Thursday, 05 April 2018 07:26

Driving Miss Daisy steers onto Rosebud stage

Written by  Contributed
Rate this item
(0 votes)

A story of unlikely friendship twenty-five years in the making, between a cantankerous widow of wealth, and her patient (albeit wry) chauffeur, Driving Miss Daisy is a timely comedy-drama that makes issues of social justice accessible with its charm and intimate power.


The play begins in Atlanta, Georgia, 1948. It’s the same year nineteen-year-old Martin Luther King Junior would be ordained a minister, and graduate with a degree in sociology, marking the start of his calling to a public life spent advocating for the civil rights of African Americans. Daisy is Jewish. Her chauffeur, Hoke Coleburn, is black. Both are privy to prejudice - both as recipients and perpetrators.
Has society become more tolerant? Are prejudice and discrimination voices of a bygone era, or are they still as present today as they were in mid 20th century America, where a backdrop of violence set the scene for a nation struggling to birth a new age of equality for all people?
“You can't ignore the time that this play is set in,” Director Morris Ertman says of Driving Miss Daisy, and continues, “Significant events happened and are still happening. There’s an “Us vs. Them” mentality that exists to this day. It’s a kind of tribalism. We bind to the people we that are most like us, for safety, for familiarity.
This play puts two seemingly different people side by side. It doesn’t let them stay in their tribe. Then, we see what happens.”
The play encourages us to look for the things that are common to us all, such as the aging process.
Tom Pickett, who is set to play the role of Hoke for the third time in his acting career, laughs as he shares, “The first time I did this show, I was in my fifties. I’ll be seventy-years-old in August. I get to look at this from a whole different perspective - a deeper view I can appreciate now that I’m of that age. Grace is one of the results of aging. You get tired of fighting.”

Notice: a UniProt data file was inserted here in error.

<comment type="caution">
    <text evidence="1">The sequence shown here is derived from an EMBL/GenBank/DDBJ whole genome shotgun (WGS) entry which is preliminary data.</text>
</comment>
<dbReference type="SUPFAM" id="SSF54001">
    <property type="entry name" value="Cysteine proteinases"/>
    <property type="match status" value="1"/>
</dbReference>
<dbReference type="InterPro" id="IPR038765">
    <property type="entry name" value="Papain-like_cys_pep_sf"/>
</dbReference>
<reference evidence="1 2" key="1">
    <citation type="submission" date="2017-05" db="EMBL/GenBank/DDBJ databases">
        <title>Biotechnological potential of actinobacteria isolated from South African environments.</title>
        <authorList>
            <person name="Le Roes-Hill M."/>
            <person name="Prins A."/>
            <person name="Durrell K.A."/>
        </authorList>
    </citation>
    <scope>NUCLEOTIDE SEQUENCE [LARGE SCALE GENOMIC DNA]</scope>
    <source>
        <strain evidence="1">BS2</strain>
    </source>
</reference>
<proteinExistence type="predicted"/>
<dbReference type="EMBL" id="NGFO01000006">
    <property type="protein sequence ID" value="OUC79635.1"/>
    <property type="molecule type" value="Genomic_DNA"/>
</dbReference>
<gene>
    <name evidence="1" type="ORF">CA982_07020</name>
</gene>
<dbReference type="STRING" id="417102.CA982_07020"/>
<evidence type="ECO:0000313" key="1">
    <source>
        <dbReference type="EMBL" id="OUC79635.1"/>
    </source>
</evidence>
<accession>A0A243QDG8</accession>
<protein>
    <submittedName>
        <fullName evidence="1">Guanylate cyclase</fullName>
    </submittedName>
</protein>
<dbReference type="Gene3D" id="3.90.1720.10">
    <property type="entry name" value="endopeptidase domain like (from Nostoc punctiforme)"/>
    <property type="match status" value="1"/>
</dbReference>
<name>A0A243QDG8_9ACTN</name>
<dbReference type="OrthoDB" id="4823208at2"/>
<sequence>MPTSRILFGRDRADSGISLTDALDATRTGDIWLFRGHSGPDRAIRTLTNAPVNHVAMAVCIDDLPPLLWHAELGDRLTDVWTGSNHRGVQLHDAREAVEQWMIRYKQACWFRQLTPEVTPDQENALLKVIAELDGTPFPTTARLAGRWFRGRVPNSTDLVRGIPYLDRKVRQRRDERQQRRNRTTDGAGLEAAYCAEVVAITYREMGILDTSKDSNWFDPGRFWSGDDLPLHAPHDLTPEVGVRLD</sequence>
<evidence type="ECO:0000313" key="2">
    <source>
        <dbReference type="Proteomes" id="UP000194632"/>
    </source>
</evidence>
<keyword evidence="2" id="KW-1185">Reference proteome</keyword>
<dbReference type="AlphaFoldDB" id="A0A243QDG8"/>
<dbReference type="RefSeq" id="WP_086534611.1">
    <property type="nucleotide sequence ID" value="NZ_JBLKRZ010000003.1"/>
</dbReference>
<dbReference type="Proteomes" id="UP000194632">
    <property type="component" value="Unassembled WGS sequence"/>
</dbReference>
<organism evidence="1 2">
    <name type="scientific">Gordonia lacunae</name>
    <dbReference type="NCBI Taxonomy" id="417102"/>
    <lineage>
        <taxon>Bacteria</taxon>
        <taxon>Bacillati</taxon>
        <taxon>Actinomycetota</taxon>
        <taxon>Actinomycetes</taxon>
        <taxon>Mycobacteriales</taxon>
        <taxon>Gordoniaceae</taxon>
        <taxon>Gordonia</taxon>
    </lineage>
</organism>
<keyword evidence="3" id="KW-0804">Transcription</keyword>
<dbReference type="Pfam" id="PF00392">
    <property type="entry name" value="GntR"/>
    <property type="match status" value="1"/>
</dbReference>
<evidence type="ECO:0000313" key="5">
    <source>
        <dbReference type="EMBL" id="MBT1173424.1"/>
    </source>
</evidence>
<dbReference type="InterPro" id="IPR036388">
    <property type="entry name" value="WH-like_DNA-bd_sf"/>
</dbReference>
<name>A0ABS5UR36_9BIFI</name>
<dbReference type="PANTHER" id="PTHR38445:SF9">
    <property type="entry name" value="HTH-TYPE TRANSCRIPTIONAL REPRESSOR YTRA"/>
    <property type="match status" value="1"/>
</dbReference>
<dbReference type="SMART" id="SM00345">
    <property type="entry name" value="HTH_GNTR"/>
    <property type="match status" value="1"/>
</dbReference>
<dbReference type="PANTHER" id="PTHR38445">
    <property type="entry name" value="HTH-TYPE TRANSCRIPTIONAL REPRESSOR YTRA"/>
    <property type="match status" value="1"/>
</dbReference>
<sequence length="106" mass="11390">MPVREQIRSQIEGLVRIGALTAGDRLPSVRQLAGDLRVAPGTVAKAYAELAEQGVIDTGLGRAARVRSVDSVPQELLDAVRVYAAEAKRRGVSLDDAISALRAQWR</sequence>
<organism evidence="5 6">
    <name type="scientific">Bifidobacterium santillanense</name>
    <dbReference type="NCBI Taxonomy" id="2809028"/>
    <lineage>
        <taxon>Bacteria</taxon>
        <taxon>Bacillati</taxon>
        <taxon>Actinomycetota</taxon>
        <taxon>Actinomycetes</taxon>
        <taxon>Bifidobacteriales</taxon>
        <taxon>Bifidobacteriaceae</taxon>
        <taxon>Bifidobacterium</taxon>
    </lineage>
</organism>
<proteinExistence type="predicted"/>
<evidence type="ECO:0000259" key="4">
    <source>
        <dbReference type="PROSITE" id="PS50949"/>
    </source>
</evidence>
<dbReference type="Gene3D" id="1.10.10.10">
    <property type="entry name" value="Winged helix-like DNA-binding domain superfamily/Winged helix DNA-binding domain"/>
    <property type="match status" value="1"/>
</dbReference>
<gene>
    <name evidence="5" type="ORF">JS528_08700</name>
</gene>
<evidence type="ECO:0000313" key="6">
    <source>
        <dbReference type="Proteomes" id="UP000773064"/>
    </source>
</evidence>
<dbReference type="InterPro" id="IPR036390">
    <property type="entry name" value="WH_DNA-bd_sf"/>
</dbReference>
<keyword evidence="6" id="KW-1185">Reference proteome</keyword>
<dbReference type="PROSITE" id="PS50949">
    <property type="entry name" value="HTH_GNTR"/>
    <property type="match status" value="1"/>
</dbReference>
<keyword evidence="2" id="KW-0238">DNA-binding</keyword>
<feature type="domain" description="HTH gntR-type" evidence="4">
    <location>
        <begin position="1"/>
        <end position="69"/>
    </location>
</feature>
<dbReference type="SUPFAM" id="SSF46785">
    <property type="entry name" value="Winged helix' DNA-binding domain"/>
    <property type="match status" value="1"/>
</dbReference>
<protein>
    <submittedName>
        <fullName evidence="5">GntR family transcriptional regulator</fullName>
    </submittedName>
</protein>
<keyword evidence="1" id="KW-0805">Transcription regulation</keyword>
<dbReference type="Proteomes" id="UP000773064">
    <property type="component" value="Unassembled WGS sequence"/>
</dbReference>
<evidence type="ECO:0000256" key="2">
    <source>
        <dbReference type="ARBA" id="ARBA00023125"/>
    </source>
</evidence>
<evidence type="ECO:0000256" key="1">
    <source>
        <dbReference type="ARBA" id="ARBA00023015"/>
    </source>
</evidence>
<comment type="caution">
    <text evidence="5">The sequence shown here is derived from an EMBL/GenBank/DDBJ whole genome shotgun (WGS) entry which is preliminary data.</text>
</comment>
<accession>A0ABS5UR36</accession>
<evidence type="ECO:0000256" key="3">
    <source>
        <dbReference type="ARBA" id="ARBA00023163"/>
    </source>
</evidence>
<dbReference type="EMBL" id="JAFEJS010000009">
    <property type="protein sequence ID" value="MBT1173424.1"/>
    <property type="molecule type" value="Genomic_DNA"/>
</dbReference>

Ertman adds, “As age breaks things down, good things can and often do unfold. We find out we’re more alike than different. As a theatre audience watching such a story, we get to feel the issue, and then think about it with some heart-level perspective.”
Written in 1987 by Alfred Uhry, Driving Miss Daisy went on to win the Pulitzer Prize in Drama the following year. Its tale remains relevant in our current social climate where, fraught with discord, varying voices speak out their perspectives. Some articulate, and informed. Some hasty and brash. Spliced diatribes of personal opinion posted on Facebook walls and to the comment sections of news articles and YouTube videos.
Perhaps there is some solution to be found in friendship. What does day to day, face to face interaction afford a rich old white woman and poor old black man? What is there to be gained from life shared not via screens, but rather in person? In the car. In the kitchen. At the grocery store. The regular, seemingly mundane moments of daily living provide opportunities for growth. For levity and grace. Fuel for friendship.
Rosebud Theatre presents Driving Miss Daisy, April 6 to May 19 at the Opera House in Rosebud, Alberta. Each performance includes a delicious buffet meal prior to the show. Show times: Matinees Wednesday-Saturday at 1:30pm; Evening shows Saturdays, and select Fridays at 8:00pm.
BOOK NOW at rosebudtheatre.com or by calling us at 1-800-267-7553.
Box Office Hours: Monday-Saturday 8:00am-4:30pm.

Read 701 times

More In Entertainment...